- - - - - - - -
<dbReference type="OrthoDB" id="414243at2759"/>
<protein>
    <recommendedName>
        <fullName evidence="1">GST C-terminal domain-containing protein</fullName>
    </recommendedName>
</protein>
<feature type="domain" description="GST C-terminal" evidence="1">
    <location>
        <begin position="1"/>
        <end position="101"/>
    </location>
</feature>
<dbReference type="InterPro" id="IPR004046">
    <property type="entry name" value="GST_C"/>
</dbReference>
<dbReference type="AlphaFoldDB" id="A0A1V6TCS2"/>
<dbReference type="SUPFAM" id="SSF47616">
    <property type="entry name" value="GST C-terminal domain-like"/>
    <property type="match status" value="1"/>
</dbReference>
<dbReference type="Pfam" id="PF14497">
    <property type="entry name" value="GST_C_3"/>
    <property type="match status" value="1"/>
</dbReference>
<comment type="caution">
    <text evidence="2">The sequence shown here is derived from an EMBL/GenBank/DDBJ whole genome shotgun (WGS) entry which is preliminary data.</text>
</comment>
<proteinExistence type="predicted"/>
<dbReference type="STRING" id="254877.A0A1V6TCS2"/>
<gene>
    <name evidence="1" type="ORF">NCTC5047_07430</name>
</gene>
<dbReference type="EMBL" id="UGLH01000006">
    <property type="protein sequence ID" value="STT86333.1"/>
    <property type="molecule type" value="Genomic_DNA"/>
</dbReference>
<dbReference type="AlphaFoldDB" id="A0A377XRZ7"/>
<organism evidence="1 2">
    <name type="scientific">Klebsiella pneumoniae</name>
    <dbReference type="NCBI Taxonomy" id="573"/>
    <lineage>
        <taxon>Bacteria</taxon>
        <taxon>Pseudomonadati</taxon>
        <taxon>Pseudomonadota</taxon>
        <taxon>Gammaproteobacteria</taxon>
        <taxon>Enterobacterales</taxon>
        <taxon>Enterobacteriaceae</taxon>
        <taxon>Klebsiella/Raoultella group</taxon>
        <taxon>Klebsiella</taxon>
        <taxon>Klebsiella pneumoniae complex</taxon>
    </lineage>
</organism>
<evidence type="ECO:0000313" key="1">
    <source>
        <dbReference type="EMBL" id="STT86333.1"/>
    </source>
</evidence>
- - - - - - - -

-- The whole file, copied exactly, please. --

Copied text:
<dbReference type="OrthoDB" id="414243at2759"/>
<protein>
    <recommendedName>
        <fullName evidence="1">GST C-terminal domain-containing protein</fullName>
    </recommendedName>
</protein>
<feature type="domain" description="GST C-terminal" evidence="1">
    <location>
        <begin position="1"/>
        <end position="101"/>
    </location>
</feature>
<dbReference type="InterPro" id="IPR004046">
    <property type="entry name" value="GST_C"/>
</dbReference>
<dbReference type="AlphaFoldDB" id="A0A1V6TCS2"/>
<dbReference type="SUPFAM" id="SSF47616">
    <property type="entry name" value="GST C-terminal domain-like"/>
    <property type="match status" value="1"/>
</dbReference>
<dbReference type="Pfam" id="PF14497">
    <property type="entry name" value="GST_C_3"/>
    <property type="match status" value="1"/>
</dbReference>
<comment type="caution">
    <text evidence="2">The sequence shown here is derived from an EMBL/GenBank/DDBJ whole genome shotgun (WGS) entry which is preliminary data.</text>
</comment>
<proteinExistence type="predicted"/>
<dbReference type="STRING" id="254877.A0A1V6TCS2"/>
<gene>
    <name evidence="1" type="ORF">NCTC5047_07430</name>
</gene>
<dbReference type="EMBL" id="UGLH01000006">
    <property type="protein sequence ID" value="STT86333.1"/>
    <property type="molecule type" value="Genomic_DNA"/>
</dbReference>
<dbReference type="AlphaFoldDB" id="A0A377XRZ7"/>
<organism evidence="1 2">
    <name type="scientific">Klebsiella pneumoniae</name>
    <dbReference type="NCBI Taxonomy" id="573"/>
    <lineage>
        <taxon>Bacteria</taxon>
        <taxon>Pseudomonadati</taxon>
        <taxon>Pseudomonadota</taxon>
        <taxon>Gammaproteobacteria</taxon>
        <taxon>Enterobacterales</taxon>
        <taxon>Enterobacteriaceae</taxon>
        <taxon>Klebsiella/Raoultella group</taxon>
        <taxon>Klebsiella</taxon>
        <taxon>Klebsiella pneumoniae complex</taxon>
    </lineage>
</organism>
<evidence type="ECO:0000313" key="1">
    <source>
        <dbReference type="EMBL" id="STT86333.1"/>
    </source>
</evidence>